- Processor: Intel Core I7 920 133x20 Stock 166x20 Overclocked
- Cooling: Antec Kuhler 620
- Motherboard: Sapphire Pure Black X58
- Memory: Mushkin 996805 Redline PC312800 6-8-6-24 1600MHz
- Video Card: Sapphire Radeon HD5870
- Power Supply: Mushkin 1000 watt Joule Modular power supply
- Hard Drive: 1 x Seagate 1TB SATA
- Optical Drive: LG DVD-RW
- OS: Windows 7 Professional 64-bit
- Case: Cooler Master HAF 932
Comparison Heat sinks:
Comparison Heat sinks:
- Noctua NH-C14
- Corsair H50
- Corsair H70
- CoolIT Vantage ALC
- Coolink Corator DS
- Noctua NH-U12P SE 1366
- Thermalright TRUE Revision C
- Noctua NH-D14
- Noctua NH-U9B SE
- Coolit ECO ALC
- Noctua NH-C12P SE14
- Thermalright TRUE Copper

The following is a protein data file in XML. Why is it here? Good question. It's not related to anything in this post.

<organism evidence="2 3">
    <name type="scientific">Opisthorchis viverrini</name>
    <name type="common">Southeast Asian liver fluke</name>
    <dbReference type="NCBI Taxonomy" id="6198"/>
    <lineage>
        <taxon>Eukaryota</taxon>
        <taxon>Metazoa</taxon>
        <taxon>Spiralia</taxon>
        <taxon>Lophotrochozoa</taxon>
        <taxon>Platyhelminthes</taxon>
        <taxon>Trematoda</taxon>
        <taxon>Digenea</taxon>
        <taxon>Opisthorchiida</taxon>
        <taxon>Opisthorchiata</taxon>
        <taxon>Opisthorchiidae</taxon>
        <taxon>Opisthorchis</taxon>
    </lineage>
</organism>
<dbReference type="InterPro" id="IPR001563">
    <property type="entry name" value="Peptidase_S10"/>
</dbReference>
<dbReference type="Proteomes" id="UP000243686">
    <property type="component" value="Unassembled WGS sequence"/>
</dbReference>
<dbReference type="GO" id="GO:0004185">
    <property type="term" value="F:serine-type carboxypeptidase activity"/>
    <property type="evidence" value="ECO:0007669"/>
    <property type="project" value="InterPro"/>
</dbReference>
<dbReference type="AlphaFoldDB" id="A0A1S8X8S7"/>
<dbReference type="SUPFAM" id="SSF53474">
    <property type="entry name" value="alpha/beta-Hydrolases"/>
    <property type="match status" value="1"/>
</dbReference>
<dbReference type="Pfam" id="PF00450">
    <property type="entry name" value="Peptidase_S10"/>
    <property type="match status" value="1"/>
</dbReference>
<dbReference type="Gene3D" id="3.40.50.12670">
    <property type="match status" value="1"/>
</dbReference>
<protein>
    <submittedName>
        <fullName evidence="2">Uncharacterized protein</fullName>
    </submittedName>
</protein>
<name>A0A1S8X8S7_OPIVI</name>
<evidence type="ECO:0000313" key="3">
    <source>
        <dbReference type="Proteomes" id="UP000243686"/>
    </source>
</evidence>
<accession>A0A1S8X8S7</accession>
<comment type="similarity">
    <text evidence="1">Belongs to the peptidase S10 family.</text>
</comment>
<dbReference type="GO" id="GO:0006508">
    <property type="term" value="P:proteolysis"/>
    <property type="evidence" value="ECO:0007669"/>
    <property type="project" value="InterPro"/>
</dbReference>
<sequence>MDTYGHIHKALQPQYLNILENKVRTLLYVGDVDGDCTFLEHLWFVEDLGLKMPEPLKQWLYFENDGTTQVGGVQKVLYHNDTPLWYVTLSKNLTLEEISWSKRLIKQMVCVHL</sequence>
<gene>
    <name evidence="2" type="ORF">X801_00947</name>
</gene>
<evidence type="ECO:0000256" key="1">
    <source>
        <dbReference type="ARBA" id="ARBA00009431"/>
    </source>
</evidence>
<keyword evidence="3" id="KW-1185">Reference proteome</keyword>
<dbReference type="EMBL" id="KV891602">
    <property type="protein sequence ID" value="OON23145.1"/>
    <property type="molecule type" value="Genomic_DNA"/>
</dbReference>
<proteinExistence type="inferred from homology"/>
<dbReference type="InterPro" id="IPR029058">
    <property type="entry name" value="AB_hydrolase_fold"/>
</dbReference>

- Gelid Tranquillo
- Thermalright TRUE Revision A
- Noctua NH-C12P SE14
- Thermaltake FRIO
The Antec Kuhler H20 620 did not disappoint. It kept pace with Corsair's popular H-70 despite using only one fan and a thinner radiator. The load temperatures between the Kuhler and the H-70 were within 1 degree Celsius of each other throughout the testing. What was even more surprising with the Kuhler was that when the CPU was pushed to the 4.0 GHz mark, the Antec Kuhler H20 620 still stayed within a degree of the H-70's performance. Impressive? I'll say so. At this point the Kuhler H20 620 has bested every self-contained liquid cooling solution I have tested save the H-70. That achievement is most likely only the addition of another fan away.